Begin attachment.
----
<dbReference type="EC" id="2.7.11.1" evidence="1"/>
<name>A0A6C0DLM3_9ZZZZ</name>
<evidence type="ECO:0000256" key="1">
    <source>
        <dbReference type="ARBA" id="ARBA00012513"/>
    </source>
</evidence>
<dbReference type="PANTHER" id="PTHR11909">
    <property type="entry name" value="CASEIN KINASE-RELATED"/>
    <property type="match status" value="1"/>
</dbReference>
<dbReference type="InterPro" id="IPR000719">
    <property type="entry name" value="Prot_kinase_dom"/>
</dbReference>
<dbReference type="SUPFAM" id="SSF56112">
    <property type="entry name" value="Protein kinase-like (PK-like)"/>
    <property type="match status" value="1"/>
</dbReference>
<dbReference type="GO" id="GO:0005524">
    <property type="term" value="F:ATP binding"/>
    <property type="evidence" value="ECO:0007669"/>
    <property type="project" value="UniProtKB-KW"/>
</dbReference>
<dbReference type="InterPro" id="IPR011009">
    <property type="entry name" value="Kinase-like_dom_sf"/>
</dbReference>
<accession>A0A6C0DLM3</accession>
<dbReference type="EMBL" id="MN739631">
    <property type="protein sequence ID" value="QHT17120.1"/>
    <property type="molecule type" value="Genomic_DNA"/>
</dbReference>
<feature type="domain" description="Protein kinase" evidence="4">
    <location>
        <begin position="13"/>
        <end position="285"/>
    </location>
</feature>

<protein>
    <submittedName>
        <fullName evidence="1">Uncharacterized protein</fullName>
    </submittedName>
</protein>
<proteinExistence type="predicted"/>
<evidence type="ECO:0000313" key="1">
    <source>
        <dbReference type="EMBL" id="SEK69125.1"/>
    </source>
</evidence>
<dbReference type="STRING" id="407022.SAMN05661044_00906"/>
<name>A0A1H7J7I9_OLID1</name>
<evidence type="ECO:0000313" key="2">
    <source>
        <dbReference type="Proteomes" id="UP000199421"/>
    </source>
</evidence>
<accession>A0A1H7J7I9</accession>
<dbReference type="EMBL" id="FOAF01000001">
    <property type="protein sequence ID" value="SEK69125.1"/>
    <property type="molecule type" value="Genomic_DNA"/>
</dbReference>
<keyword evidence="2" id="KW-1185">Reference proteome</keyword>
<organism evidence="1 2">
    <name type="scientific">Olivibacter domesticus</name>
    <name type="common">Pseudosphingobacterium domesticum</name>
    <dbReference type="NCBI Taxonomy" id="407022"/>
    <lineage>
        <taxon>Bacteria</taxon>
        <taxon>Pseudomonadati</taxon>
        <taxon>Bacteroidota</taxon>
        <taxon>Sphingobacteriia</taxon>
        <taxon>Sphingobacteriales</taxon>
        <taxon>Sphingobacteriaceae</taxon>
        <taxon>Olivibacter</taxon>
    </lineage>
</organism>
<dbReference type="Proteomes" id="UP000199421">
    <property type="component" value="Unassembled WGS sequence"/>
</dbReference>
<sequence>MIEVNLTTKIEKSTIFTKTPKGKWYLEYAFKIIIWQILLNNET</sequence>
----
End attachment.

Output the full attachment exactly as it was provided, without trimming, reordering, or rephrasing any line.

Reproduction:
<dbReference type="EC" id="2.7.11.1" evidence="1"/>
<name>A0A6C0DLM3_9ZZZZ</name>
<evidence type="ECO:0000256" key="1">
    <source>
        <dbReference type="ARBA" id="ARBA00012513"/>
    </source>
</evidence>
<dbReference type="PANTHER" id="PTHR11909">
    <property type="entry name" value="CASEIN KINASE-RELATED"/>
    <property type="match status" value="1"/>
</dbReference>
<dbReference type="InterPro" id="IPR000719">
    <property type="entry name" value="Prot_kinase_dom"/>
</dbReference>
<dbReference type="SUPFAM" id="SSF56112">
    <property type="entry name" value="Protein kinase-like (PK-like)"/>
    <property type="match status" value="1"/>
</dbReference>
<dbReference type="GO" id="GO:0005524">
    <property type="term" value="F:ATP binding"/>
    <property type="evidence" value="ECO:0007669"/>
    <property type="project" value="UniProtKB-KW"/>
</dbReference>
<dbReference type="InterPro" id="IPR011009">
    <property type="entry name" value="Kinase-like_dom_sf"/>
</dbReference>
<accession>A0A6C0DLM3</accession>
<dbReference type="EMBL" id="MN739631">
    <property type="protein sequence ID" value="QHT17120.1"/>
    <property type="molecule type" value="Genomic_DNA"/>
</dbReference>
<feature type="domain" description="Protein kinase" evidence="4">
    <location>
        <begin position="13"/>
        <end position="285"/>
    </location>
</feature>

<protein>
    <submittedName>
        <fullName evidence="1">Uncharacterized protein</fullName>
    </submittedName>
</protein>
<proteinExistence type="predicted"/>
<evidence type="ECO:0000313" key="1">
    <source>
        <dbReference type="EMBL" id="SEK69125.1"/>
    </source>
</evidence>
<dbReference type="STRING" id="407022.SAMN05661044_00906"/>
<name>A0A1H7J7I9_OLID1</name>
<evidence type="ECO:0000313" key="2">
    <source>
        <dbReference type="Proteomes" id="UP000199421"/>
    </source>
</evidence>
<accession>A0A1H7J7I9</accession>
<dbReference type="EMBL" id="FOAF01000001">
    <property type="protein sequence ID" value="SEK69125.1"/>
    <property type="molecule type" value="Genomic_DNA"/>
</dbReference>
<keyword evidence="2" id="KW-1185">Reference proteome</keyword>
<organism evidence="1 2">
    <name type="scientific">Olivibacter domesticus</name>
    <name type="common">Pseudosphingobacterium domesticum</name>
    <dbReference type="NCBI Taxonomy" id="407022"/>
    <lineage>
        <taxon>Bacteria</taxon>
        <taxon>Pseudomonadati</taxon>
        <taxon>Bacteroidota</taxon>
        <taxon>Sphingobacteriia</taxon>
        <taxon>Sphingobacteriales</taxon>
        <taxon>Sphingobacteriaceae</taxon>
        <taxon>Olivibacter</taxon>
    </lineage>
</organism>
<dbReference type="Proteomes" id="UP000199421">
    <property type="component" value="Unassembled WGS sequence"/>
</dbReference>
<sequence>MIEVNLTTKIEKSTIFTKTPKGKWYLEYAFKIIIWQILLNNET</sequence>